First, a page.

Monday, June 11, 2012

0 level characters, a Guide

This was originally going to be an article in The Grognard, but we know how that went the way of the dodo. It was written by the inestimable Viral of Viral Games, the creator of such crazy independent titles as Engine Heart and Joints & Jivers. This article describes how to run a 0-level adventuring party in AD&D which makes it much more akin to Harn.

A zero-level adventure co-written by myself and Viral will be available tomorrow.

(rules after jump)

0-Level PCs and You

The idea of starting as 0-level characters has been a fascination of mine since I first noticed the small table that listed "0-Level Hit Points by Title". Seeing it really gave me a better idea of how hit points corresponded to some rough measure of fortitude. It made sense that a manual laborer, brawny and scarred, would have almost as many hit points as a trained solider. I remember debating with myself over where the boundary was between "Child" with its meager 1d2 HP and the "Youth" with its vital and strong 1d6. Obviously somewhere in there is a tween with 1d4 hit points.

So if you're not a masochist who enjoys dying immediately, what's the draw in playing a character that's so obviously mechanically inferior to one with a PC class under their belt? For me, it's the chance to start at the very beginning of a character's life, when the call of adventure had not yet reached him and he's still enmeshed in the world that spawned him. At this level, death is not only more looming, but without the range of nonweapon proficiencies granted to PC classes he is hobbled, no better than any other man around him.

That brings us to the meat and bones of this idea: how to go about making an NPC-class character that's still interesting. We start by rolling attributes like any other character. How you roll them depends on how arbitrary your DM wants to be, but once you have your stats sorted out, it's time to pick a title and its accompanying hit points. You can choose from Manual Laborer, Soldier, Craftsman, Scholar, Invalid, Child and Youth. If you're stumped on how to classify a particular archetype, most people have 1d6 HP. Interestingly, 0-level gnomes and dwarves have 1d8 hit points regardless of title.

The next step is to determine what kinds of skills he has, and how they are represented mechanically. You might have a different idea in mind (if so, don't hesitate to use it instead!), but a quick consultation with the optional Secondary Skills rule gives us a rough guideline of what you could expect to know in a given profession. Most of the skills are readily translatable to nonweapon proficiencies, and to balance out the distribution of skills, giving every character four NWP slots from a profession's list allows those with only one notable skill to be very good at it. The farmer may only be truly skilled in farming, but spending three slots on Agriculture gives him +2 to any check related to it. He may also take nonweapon proficiencies from the list of general NWPs, provided that he has already dedicated at least one slot to each of the NWPs in his profession's list.

Most 0-level characters won't have any weapon proficiencies, but if he belongs to a profession that would use weapons (such as a soldier or hunter) he instead has three NWP slots and one weapon proficiency slot.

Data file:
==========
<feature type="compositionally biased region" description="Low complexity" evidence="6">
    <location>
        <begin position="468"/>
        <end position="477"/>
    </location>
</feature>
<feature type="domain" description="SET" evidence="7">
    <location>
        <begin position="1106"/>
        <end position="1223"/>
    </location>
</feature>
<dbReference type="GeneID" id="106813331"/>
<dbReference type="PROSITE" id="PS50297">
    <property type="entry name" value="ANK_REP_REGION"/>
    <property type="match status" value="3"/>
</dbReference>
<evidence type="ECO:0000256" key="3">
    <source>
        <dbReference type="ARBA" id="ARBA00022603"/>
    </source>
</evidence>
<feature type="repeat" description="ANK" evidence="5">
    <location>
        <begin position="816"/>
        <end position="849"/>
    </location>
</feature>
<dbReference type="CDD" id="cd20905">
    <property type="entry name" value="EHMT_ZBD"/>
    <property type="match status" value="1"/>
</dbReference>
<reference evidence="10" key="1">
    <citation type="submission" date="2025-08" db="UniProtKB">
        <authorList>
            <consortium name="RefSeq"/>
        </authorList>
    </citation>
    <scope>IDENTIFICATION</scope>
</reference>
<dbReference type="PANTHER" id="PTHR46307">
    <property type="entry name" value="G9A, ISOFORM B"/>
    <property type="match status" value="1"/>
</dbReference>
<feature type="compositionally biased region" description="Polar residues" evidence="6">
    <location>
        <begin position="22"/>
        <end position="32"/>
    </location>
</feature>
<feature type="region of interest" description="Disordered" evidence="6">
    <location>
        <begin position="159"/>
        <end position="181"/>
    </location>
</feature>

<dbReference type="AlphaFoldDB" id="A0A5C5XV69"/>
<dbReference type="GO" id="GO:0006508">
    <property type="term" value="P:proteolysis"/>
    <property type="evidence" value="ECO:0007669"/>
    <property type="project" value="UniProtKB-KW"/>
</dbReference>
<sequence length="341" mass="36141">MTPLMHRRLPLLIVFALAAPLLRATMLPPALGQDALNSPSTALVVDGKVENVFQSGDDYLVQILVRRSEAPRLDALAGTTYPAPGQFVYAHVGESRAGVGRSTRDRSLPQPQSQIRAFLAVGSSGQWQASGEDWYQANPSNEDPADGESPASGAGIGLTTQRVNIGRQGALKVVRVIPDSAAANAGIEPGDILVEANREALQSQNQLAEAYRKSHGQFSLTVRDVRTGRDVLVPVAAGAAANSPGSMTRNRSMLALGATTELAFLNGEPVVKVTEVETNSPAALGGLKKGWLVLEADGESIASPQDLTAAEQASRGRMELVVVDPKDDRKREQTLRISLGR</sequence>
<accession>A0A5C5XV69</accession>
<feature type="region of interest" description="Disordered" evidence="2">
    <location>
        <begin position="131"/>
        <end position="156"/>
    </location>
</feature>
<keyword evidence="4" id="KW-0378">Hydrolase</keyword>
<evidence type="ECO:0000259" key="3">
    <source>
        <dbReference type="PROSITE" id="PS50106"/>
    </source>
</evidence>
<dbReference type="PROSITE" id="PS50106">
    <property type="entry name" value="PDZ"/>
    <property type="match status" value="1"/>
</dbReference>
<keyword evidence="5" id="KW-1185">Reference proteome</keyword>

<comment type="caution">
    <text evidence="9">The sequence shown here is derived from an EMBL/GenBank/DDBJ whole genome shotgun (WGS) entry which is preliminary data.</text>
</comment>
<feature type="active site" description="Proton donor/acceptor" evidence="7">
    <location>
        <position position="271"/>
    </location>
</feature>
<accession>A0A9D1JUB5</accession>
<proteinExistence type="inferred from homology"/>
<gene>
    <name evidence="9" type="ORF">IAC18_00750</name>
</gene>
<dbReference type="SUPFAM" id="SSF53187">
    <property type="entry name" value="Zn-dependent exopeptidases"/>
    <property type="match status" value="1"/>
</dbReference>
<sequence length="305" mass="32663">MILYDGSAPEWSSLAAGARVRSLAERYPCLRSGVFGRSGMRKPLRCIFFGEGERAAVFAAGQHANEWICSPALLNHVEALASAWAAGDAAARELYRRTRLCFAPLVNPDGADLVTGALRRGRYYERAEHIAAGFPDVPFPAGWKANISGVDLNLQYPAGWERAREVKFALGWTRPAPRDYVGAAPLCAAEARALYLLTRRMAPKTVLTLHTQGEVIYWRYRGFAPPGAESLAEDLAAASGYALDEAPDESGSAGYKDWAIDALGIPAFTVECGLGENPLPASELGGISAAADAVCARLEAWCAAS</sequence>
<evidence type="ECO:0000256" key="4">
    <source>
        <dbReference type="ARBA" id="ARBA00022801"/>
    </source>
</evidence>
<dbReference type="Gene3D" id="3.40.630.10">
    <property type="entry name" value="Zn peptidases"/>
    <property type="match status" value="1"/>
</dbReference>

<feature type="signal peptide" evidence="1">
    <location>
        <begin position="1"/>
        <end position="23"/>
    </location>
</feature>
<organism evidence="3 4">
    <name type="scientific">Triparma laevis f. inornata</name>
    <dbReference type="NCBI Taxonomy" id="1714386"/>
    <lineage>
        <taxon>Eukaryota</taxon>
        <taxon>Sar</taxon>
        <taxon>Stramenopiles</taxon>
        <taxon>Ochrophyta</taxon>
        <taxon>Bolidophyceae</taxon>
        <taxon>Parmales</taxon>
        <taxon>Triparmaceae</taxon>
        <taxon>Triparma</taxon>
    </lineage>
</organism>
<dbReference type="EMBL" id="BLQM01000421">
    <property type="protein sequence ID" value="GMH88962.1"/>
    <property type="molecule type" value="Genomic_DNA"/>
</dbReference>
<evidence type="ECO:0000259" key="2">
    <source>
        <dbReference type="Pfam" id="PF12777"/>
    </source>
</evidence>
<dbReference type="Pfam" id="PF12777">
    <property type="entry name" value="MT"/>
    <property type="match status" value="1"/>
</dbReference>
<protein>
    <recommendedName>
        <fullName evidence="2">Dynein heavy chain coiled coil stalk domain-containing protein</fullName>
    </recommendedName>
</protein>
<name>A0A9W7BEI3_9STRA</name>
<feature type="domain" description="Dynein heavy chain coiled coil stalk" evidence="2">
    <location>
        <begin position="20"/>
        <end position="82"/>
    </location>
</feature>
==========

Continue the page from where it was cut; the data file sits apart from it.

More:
Now that our 0-level character has a name, attribute scores, a title, hit points, and skills, there's only one thing left before he's fully playable: saving throws! This last step is expedited because the saving throws for a 0-level warrior are already provided! Warriors are the only group to have their 0-level counterparts listed, doubtlessly because they are the only group of unleveled characters likely to enter combat! At the whims of the DM, the saving throw for paralyzing and poison might be raised for the less-hardy characters, but the saving throws are already quite bad.

Of course, we probably don't want him to be cast out into the world naked (although that sounds like a good plot hook to me), so a generous DM might provide him with equipment and possibly even arms and armor, or at least the equivalent PC class's starting wealth dice (ignoring the multiplier) to acquire his own lot.

At this point we can step back and examine our creation fully. He has little or no combat skill, few resources, a depth and breadth of knowledge that could impress only the simplest peasants, and yet he is as lifelike as any player character before him.

Should he take up the mantle of hero and prove his worth and potential, the DM might allow him to become a leveled character. This could be a standard class like a fighter or wizard, or another class more befitting his low-powered nature, such as an apothecary, cartographer or guide. Upon becoming a 1st-level character he gains all the benefits, abilities and proficiencies of that class, as well as increasing his hit points to the maximum of his level-1 class. (Or his current HP, whichever is higher.)

Two options for reaching this goal are presented here. The first allows the DM more control: to reach level 1, the character needs only a single experience point, but he must seek training with a leveled character, for as long a period as the DM decides. This could mean gaining PC levels after a single game session, or stringing the training along for months or years of game time.

The second option is possibly much harder, but the goal is clearer and allows a larger payoff: to reach level 1, the character must gain XP equal to half the amount required to advance to level 2 in his chosen class, but once he reaches level 1 the XP remains, placing him halfway to level 2.

1 comment:

  1. You might be interested in my blog article about a similar subject: